Belfast Telegraph

Thompson battles fear in stage role

Emma Thompson has told how she hopes to "manage the fear" and avoid nausea when she returns to the London stage in a musical production of Sweeney Todd.

The Oscar-winning actress will star in the show at English National Opera's (ENO) London Coliseum, alongside Welsh opera singer Bryn Terfel.

Bryn, 48, will play the eponymous Fleet Street barber who murders his customers while Emma, 55, has signed up as landlady Mrs Lovett, who disposes of his victims by baking them in pies.

The Saving Mr Banks actress will tread the boards in London for the first time in more than 25 years, with 13 performances next year.

Both Emma and Bryn performed Sweeney Todd with the New York Philharmonic in a handful of critically acclaimed shows in Manhattan in March.

The Nanny McPhee and Howards End star admitted that she had been terrified when she took to the stage in New York.

"I've never been so frightened ever. What I'm hoping for is a slight improvement," she told a London press conference, "no nausea, no actual nausea.

"If I could manage the fear without the nausea I will be really happy."

Emma last performed on the London stage in 1989, in a production of Look Back In Anger which was directed by Dame Judi Dench.

She said that she wanted to avoid "pointless" thinking about the time gap.

"You've really got to keep doing different things, flinging yourself and leaping into the dark otherwise you get a bit samey and people get bored," she said.

Asked if she was exercising her vocal cords by singing in the bath, she said: "I haven't had a bath for some time because I'm trying to conserve water. But I do sing in the shower."

Directed by Lonny Price, t he Stephen Sondheim and Hugh Wheeler musical is the first in a partnership to bring musicals to the Coliseum, as part of plans to secure the financial future of the organisation, which has seen its annual public funding slashed by almost a third.

Emma last performed in a musical in London in 1985, when she starred with Robert Lindsay in a West End revival of Me And My Girl.

Asked if she would reprise the role, she said: "Not Me And My Girl because I did that for 15 months and became clinically depressed.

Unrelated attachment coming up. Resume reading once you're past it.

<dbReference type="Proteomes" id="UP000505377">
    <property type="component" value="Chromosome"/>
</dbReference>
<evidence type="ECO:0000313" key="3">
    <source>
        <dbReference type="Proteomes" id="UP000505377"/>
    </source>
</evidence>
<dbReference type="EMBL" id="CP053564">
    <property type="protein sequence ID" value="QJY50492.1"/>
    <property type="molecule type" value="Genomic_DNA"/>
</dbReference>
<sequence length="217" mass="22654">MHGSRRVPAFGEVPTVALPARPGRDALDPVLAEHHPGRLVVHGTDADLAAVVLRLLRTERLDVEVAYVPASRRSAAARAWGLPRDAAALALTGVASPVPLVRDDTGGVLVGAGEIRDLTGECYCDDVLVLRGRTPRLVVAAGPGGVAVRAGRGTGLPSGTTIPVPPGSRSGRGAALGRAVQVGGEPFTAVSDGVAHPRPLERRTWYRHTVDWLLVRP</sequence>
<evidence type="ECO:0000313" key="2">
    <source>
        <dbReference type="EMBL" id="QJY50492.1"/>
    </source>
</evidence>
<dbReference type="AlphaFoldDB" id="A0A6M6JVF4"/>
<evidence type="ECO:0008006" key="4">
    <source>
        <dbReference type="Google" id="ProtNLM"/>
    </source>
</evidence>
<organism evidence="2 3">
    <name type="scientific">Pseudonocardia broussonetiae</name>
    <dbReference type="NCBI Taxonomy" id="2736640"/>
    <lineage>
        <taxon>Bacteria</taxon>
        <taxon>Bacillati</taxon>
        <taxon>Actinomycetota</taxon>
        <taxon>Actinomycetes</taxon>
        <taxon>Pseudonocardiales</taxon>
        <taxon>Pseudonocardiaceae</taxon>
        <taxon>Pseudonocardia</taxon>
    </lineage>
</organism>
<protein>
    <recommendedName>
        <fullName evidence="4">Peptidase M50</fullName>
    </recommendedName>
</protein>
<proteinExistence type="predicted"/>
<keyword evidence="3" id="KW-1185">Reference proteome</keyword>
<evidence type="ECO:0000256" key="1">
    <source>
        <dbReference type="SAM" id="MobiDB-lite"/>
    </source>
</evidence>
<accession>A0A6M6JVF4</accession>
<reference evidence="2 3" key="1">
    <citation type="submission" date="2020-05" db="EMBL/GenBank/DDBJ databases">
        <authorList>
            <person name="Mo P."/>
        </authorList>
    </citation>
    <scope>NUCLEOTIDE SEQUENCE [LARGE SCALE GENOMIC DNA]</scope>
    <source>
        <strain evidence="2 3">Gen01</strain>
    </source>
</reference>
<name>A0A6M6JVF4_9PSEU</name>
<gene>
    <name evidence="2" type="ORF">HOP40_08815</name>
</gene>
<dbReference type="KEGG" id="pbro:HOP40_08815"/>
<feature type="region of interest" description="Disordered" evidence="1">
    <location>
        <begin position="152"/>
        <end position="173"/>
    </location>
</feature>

"I think it was the effect of having to be so cheerful."

But she hinted that she would consider a longer run of Sweeney Todd or another West End musical if the show was a success, saying: " I would love to, I'm sure that will happen."

She told how her mother - the actress Phyllida Law - convinced her to take the plunge in New York in the "revolutionary piece about poverty and deprivation".

"I was in the back garden and my mum came, and I said 'I've been asked by the New York Philharmonic to do Sweeney Todd with Bryn Terfel' and she said, 'Oh my dear you simply must do it' and so I did."

Emma said that it had been "magical" to use different "muscles" by performing in front of a live audience and that taking to the London stage was "like a dream come true."

Bass-baritone Bryn said that the musical was "undoubtedly operatic" and that Emma had been "mesmerising" and "brought tears" to the eyes of the "die-hard instrumentalists" during rehearsals.

Sweeney Todd is thought to have made his first appearance in a 19th Century "penny dreadful". The Stephen Sondheim musical, which made the story popular, received its world premiere on Broadway in 1979.

It was famously adapted into a 2007 film by Tim Burton, starring Johnny Depp and Helena Bonham Carter.

Michael Grade, whose GradeLinnit Company is developing musicals with the ENO, said that he wanted the show to be one of the "great musical events in this great city in the coming year."

"Audiences, with good stories well told and great music, really don't make the distinction between musicals and the opera", he said.

ENO artistic director John Berry said that musicals would be staged in addition to the company's usual programming and would not replace opera.

:: Sweeney Todd: The Demon Barber Of Fleet Street, A Musical Thriller runs for 13 performances at the London Coliseum from March 30, 2015 with tickets from £10 to £125.

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